• Completely oblivious.  Basically, "Big deal, a flying brick turned into a cat.  Who gives a f#@$%?  If I had a dime for every time I've seen that, I'd be able to buy one of Angelina Jolie's kids."
  • Awwwwwww!  In short: "OMG, that is the most precious thing I've ever seen in my life!  What villain's cold heart wouldn't be melted by such as a cute kitty like dat!  Ooooo, I could just eat your widdle face!"  
  • ME!  ME!  ME!  Essentially: "Hey, somebody's using one of the those t-shirt launching air guns you see at sporting events to give away free kittens!  Ooo!   OOOOOO!!!  I want one too!  Mr, Kotter, over hee'!!!" 
It was a really fun scene to shoot since it involved some really over-the top reactions on our part.  I don't know which of the three variations will make the final cut but it'll be interesting to see which one Andrew will go with to optimize the funny.

Also amusing was watching Scott cope with his increasingly acrobatic co-star.  Between takes it was almost as if someone spiked the fuzzy l'il celebrity's decaf latte with catnip.  All of a sudden the little bugger wasn't content to just rest in Scott's cradled arms.  Twice he decided to use his teeny claws like pitons to scale the sheer face of Scott's chest up to his shoulders, where he set base camp and then made a final push for the summit: I.E. his now-arched spine.  At one point the handler had to swap the hyperactive furball for a more tranquil understudy.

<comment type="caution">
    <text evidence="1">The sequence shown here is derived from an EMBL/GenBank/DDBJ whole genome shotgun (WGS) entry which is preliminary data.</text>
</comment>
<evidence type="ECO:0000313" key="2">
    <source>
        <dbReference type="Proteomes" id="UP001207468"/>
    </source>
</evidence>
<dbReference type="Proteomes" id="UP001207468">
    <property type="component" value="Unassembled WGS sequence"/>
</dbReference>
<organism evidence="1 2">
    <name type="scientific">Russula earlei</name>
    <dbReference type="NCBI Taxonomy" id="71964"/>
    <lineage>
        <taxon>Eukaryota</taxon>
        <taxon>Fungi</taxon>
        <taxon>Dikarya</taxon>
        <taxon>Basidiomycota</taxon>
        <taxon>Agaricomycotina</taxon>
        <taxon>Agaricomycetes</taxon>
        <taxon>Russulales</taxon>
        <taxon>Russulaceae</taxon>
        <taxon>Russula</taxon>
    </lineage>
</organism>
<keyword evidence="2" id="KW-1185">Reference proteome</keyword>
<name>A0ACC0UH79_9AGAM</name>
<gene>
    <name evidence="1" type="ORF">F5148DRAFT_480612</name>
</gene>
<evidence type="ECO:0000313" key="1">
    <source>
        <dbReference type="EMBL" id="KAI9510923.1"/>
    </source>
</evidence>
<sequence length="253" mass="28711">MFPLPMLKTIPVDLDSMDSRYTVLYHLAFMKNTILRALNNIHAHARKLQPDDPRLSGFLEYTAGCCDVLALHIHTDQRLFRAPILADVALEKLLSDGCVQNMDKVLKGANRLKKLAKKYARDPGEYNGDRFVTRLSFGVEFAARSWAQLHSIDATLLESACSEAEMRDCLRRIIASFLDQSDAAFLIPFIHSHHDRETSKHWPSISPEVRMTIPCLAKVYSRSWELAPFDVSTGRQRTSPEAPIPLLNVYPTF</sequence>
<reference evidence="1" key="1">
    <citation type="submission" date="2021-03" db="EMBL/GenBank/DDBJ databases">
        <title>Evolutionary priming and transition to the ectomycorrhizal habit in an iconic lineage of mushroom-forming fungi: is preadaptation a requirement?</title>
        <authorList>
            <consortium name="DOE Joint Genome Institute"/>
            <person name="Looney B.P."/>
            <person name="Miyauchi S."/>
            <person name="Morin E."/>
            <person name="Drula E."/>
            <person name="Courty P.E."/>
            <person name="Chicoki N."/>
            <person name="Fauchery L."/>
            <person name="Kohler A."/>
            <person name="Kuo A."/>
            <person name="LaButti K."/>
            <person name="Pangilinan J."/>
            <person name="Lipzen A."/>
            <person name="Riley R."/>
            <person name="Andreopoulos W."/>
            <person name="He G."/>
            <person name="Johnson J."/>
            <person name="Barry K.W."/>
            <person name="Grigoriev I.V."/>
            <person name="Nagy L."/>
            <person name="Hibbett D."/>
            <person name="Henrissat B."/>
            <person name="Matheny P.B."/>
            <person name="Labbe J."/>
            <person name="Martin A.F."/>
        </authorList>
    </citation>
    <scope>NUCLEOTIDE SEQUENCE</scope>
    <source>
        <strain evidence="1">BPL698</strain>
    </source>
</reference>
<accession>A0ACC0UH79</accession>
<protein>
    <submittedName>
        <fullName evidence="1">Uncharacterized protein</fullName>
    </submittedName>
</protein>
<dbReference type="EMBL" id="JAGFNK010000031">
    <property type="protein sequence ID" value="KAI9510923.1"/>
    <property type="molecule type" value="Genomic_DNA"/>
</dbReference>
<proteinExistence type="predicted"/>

F#@$%^& diva.  

We continued to be involved in some really fun scenes.  Andrew and his production team had converted six classic stand-up arcade consoles into parody titles, which included such memorable names as Wheel Mouth, Swamp Ninja, and my own personal favorite, Stop the Wedding (a driving game!).  When the film is eventually released I'm confident these will join the ranks of other fraudulent video games of note such as Mattress Command and Robert Goulet Destroyer.   

To communicate the ravages of these evil arcade games on our innocent disco-beat addled brains, scenes were captures depicting the cabinets appearing one by one out of the ether.  Presumably this could then be spooled out using a reverse-dissolve to make the arcade space appear more and more populous as the shot wore on.

This was achieved by painstakingly placing the first console at the end of the hall, putting one of us in the driver's seat, shooting a couple of frames, wheeling in another console armed by an extra, shooting a couple of frames,  putting a third game and player in place and then repeating the process until the entire frame was filled up with arcade games and players.

I was the second person to be put in place.  From the camera's point of view, I was at the far end of the hall on the right, fiddling away at my ersatz basketball game Sweet Layup.  As this shot was slowly constructed, we were asked to interact with the console as if enthralled by its addictive, 8-bit glory.

That's right, I said 8-bit.  In an inspired move, Andrew had actually retained a programmer friend to design some ancient-looking demos for us to react to and to serve as throwaway details for background shots.  As primitive as the games were, they were completely evocative of a mercifully long-dead era when video games were still in their infancy.

To try and make it look like I was actually engrossed in this, I used the joystick to mime actions of the barely-distinguishable "players" on the barely recognizable "basketball court".  I must have been doing something right since Andrew came over at one point and said: 

"Dude, you're selling it," he enthused.  "It really looks like you're playing that thing."

"Yeah, well, sad to say, but the video games I was weaned on weren't much different than this," I lamented.